CLAREMORE, Okla. — The situation in Rogers County Rural Water District 3 was described as “devastating,” by District Manager Rick Stull Monday.

Since May 21, the exhausted crewmembers of RWD3 have fixed nine pipeline breaks in creek crossings and are looking for more as four water towers are almost completely empty and refusing to fill.

The water treatment facility is running on full power, producing 400 gallons a minute.

Nearly all of that water is leaking out of the system somewhere between the treatment plant and people’s homes and businesses.

“We have not really ever caught up because we’ve got pipe breaks that we can’t locate due to vegetation and still high, running water,” Stull said.

“Yesterday, I had to replace 240 feet of 6-inch pipeline because the Verdigris River water was so strong that it eroded 45 yards of the east bank of the river and broke the pipeline,” Stull said. “No more than I got that repaired then around 8 p.m. we had two more pipeline breaks.”

One was found and repaired by 12:30 a.m., but the other could not be found.

“To complicate the whole thing, here at the spillway we have a 12-inch pipeline that is in the middle of of the spillway water flow that is completely down because it is broke in the middle somewhere,” Stull said.

The Corps of Engineers could give the district a maximum 12-hour window to shut down the spillway in order to find and repair the damage, but Stull said that would not be enough time.

The east side of the district, including Chelsea and Foyil, is now being supplied solely by one 8-inch pipeline.

“If this district has ever been in a pickle, it is now,” Stull said. “My guys are working long hours. We’re hardly sleeping. We’re trying to do the best we can.”

Many customers are completely out of water. Others have been asked to curtail water usage.

“Use as little as you can of the water that is in the pipes,” Stull said to residents who still have water.

“Some of them don’t have a choice,” he added, addressing those who don’t.

RWD3 is methodically trying to locate leaks by valving off sections of line, but each shut valve takes at least an hour to test if it had any impact on the amount of water in the associated water tower. From that point they can walk the section of line in question until the find the leak and can make repairs.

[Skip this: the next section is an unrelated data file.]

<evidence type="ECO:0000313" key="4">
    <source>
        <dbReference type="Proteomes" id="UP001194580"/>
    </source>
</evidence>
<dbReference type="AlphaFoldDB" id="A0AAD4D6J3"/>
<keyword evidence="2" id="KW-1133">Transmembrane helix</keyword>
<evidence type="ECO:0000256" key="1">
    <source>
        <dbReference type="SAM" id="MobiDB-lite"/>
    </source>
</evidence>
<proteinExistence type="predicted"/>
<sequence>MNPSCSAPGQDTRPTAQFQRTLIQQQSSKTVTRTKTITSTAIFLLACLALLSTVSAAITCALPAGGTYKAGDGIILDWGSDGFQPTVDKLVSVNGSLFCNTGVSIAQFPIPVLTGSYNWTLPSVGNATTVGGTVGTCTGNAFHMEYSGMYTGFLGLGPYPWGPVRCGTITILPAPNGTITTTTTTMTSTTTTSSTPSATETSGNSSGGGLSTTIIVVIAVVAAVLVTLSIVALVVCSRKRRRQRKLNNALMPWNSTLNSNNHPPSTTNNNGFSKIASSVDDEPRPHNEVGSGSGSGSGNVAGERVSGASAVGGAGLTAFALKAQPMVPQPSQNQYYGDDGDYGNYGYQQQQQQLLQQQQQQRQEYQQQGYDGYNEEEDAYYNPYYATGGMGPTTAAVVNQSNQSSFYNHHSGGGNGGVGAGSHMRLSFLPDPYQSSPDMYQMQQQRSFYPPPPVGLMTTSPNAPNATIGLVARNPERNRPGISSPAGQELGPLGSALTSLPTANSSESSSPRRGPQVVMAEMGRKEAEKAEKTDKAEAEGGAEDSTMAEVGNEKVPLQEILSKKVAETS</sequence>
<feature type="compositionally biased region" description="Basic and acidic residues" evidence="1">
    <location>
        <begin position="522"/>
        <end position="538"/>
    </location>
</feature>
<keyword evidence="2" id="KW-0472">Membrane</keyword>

“We’ve walked miles and miles out there, even at night,” Stull said. “We’re working almost 24/7 with the people that we have.”

Not including the crew member who has to be at the water treatment plant around the clock, RWD3 has six personnel equipped to locate and repair water line breaks in the field.

“We’re walking these lines right now, trying to find anywhere that there could be a break,” Stull said.

This process is made more difficult when customers use too much water.

It is made nearly impossible when there is no water left in a pipe at all so the leak can’t be found.

“This is the worst scenario,” Stull said. “This is about as bad as having a pipeline break under a river, because you can’t do anything with it.”

Stull said that the age of the waterlines had little to no impact on the breakages.

“This district was started in the late 1960s, so some of the lines are fairly old, but that is not the reason for our pipeline breaks,” Stull said. “It is simply high, rushing water and washouts causing the pipes to break.”

“We are really in bad shape,” Stull said. “It has never been this way.”

Customers have been asked to help look for water breaks by checking any creek beds that run through their properties for unusual flooding or turbulence.

There is also a recommended boil advisory in place for those who have water, though it is not a DEQ mandatory boil.

“I’d rather be safe than sorry,” Stull said. “Water is a food product and we take it very, very serious.”

“It’s pretty devastating,” Stull said. “If I had a way of just jumping out there and finding them all, I would have already done it. We are doing all we can right now to get this going, and we have since day 1.”

Drinking Water

Free bottled water is available to those without drinking water at the Foyil Fire Department.

Over the last three weeks the Cherokee Nation has donated nearly 200 cases of water to the fire department to assist with the public need.

As of Monday, there are approximately 60 cases left.

Foyil Fire Chief Randy Atchley said residents can pick up cases of bottled water between 7 a.m. and 3 p.m.

If there is an emergency need outside of that time period residents can call 918-343-9234.

Donations of bottled water can also be left at the fire department between 7 a.m. and 3 p.m.

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